It’s exactly the same story, by the way, whenever we get hammered in India, too. Sure, the ECB would ‘like’ to win Test series overseas. But they’re not the slightest bit interested in making the changes necessary. They’d rather be known for setting up sexy new vanity projects than actually fostering a competitive domestic game that produces good Test sides (as county cricket did very nicely for a decade between 2002 and 2012).
Consequently, I’ve found it very hard to get emotionally invested in this series. Test cricket is supposed to be the pinnacle of the game. And the Ashes is supposed to be the pinnacle of the pinnacle. That’s what made it special. But it can hardly be the pinnacle anymore if one of the participants isn’t particularly bothered about winning it. Basically, if the ECB doesn’t particularly care anymore then why should we? They can’t be invested in it, as they’ve invested so little in it. So why should I spend my time watching a subpar group of England players who have been set up to fail?
So what’s going to happen next? Unless the weather intervenes, or Root manages to score a double century at some point, a 0-5 defeat seems inevitable. Australia can sense it, England can sense it, and the Aussie public senses it, too. If you bet on Australian cricket down under then you’ll know that a whitewash is pretty much the expected outcome now.
The thing that matters now, of course, is what the reaction to this defeat will be back home. Will Root stand down? Is Silverwood toast? Will anyone at the ECB accept responsibility? I really don’t know. The only thing I’m certain about it that Tom Harrison will enjoy his big fat bonus for setting up The Hundred whilst completely ignoring the fact that he’s set up those of us who love Test and first class cricket for a fall.
When it comes to scapegoats, there’s no Kevin Pietersen type figure to blame this time so I expect that Silverwood might be fed to the wolves. Would I feel sympathy for him? Yes I would. Even Duncan Fletcher would’ve struggled to get a better yield from the current crop of players. But then again, it’s hard to deny that Silverwood has been awful and simply made matters even worse through poor selection and bad man management of certain players.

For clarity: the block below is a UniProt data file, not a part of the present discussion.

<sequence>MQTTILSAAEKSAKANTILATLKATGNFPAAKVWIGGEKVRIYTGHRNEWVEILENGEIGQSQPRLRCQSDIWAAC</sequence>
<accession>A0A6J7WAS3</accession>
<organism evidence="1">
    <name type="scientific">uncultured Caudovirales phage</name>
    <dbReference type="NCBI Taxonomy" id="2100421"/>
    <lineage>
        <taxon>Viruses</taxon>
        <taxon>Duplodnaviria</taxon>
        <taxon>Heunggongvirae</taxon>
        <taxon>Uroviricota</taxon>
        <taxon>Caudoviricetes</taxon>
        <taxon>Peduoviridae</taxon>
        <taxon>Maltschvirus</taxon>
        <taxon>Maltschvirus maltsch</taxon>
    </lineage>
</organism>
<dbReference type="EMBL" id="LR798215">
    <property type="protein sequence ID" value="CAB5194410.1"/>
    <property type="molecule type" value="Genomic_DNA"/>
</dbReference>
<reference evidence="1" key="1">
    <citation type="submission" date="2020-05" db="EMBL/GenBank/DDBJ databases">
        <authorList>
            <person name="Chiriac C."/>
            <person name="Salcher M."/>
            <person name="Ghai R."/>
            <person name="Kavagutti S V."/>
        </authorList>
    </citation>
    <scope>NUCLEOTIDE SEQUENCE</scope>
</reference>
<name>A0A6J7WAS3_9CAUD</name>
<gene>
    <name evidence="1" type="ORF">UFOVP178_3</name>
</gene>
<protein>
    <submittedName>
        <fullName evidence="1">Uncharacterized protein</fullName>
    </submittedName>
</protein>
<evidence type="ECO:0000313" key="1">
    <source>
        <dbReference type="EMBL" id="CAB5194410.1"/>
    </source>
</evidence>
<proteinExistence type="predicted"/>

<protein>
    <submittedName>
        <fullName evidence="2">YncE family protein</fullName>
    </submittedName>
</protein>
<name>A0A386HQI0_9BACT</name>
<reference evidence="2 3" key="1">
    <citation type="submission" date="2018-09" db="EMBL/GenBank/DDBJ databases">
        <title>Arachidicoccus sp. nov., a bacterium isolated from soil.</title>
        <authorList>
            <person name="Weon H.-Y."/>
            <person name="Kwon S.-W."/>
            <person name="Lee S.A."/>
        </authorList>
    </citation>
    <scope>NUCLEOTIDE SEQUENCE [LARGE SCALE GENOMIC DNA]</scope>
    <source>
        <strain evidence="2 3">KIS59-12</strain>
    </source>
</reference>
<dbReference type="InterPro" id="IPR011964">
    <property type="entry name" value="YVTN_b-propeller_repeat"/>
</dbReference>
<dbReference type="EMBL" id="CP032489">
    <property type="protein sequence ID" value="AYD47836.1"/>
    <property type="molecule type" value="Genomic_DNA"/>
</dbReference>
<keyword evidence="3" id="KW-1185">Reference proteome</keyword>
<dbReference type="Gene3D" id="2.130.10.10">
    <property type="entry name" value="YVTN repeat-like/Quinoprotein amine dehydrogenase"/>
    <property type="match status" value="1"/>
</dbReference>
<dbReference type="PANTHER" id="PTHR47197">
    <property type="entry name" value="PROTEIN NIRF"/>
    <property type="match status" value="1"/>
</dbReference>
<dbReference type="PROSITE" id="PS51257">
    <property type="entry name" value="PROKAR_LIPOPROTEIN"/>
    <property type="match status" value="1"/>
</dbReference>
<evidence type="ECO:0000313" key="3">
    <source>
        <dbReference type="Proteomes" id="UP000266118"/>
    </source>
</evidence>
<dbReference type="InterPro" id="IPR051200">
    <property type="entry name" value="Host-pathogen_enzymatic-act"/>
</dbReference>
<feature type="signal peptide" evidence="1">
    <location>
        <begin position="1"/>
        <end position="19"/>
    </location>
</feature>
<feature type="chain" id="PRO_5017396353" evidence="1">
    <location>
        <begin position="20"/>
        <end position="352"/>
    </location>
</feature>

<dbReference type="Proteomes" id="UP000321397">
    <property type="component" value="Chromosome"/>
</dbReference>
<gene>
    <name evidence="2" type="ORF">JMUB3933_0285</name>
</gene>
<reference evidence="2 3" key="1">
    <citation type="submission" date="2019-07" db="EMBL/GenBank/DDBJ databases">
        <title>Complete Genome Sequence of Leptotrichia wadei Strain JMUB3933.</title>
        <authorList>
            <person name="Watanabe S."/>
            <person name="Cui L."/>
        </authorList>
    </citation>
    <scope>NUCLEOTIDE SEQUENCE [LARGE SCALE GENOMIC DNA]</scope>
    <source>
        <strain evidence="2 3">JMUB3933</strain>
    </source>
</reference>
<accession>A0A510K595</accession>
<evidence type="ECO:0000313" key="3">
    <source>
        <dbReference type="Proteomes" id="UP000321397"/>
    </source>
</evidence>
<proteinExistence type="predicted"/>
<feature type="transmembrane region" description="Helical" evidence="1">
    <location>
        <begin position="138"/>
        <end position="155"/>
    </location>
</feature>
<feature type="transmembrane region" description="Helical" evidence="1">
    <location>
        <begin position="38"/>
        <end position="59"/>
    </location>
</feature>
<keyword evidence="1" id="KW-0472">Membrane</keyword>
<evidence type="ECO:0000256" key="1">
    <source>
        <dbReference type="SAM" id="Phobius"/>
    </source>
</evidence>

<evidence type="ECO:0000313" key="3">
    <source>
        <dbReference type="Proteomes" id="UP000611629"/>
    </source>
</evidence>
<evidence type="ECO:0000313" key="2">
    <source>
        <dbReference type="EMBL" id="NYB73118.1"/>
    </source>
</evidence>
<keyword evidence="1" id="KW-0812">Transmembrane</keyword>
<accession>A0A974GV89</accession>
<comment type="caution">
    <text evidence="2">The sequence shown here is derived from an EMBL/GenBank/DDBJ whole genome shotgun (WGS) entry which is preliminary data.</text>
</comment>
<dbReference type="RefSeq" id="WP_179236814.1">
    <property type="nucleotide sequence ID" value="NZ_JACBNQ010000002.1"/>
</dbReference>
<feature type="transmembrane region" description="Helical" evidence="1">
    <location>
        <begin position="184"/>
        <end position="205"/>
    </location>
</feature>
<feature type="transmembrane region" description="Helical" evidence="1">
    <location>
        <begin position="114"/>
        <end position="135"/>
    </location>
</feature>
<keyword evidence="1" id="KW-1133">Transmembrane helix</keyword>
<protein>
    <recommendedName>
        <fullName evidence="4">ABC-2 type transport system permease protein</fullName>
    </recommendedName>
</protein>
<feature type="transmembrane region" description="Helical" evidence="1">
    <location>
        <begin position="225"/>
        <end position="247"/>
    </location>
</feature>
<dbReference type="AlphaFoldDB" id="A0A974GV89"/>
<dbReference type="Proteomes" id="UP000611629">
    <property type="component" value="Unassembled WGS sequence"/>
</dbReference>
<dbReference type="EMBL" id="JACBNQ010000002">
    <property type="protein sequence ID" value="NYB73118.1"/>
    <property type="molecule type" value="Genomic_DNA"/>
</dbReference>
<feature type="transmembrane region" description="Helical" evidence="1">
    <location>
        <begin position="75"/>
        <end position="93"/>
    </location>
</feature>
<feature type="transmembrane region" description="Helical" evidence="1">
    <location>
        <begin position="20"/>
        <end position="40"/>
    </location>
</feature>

The sad reality is that nobody in England’s team has actually progressed on Silverwood’s watch. People forget that Leach took 12 wickets at 26 in the last Ashes series. It looked like we’d finally found a respectable Test spinner. But he’s been managed very poorly since and now looks to have regressed (certainly when it comes to confidence). Meanwhile, as mentioned above, Ollie Pope has had a chastening time despite his prodigious talent. The management have to take some responsibility for that.
And then we come to Root. I’d love Joe to stand down and focus on his batting. He’s an adequate captain at best, even though the players clearly like him and he’s a good bloke. But there really is nobody to replace him. The alternatives are worse now than they’ve ever been. Burns has gone backwards, Buttler still can’t fulfil his potential, and Stokes can’t stay fit. I really don’t know what the answer is.
I just hope, above hope, that this time enough people point the finger at who’s really to blame: Tom Harrison and his motley crew. Normally administrators can hide away and weather the storm. This time, however, the storm might actually be strong enough to blow the whole house down. At least I hope so.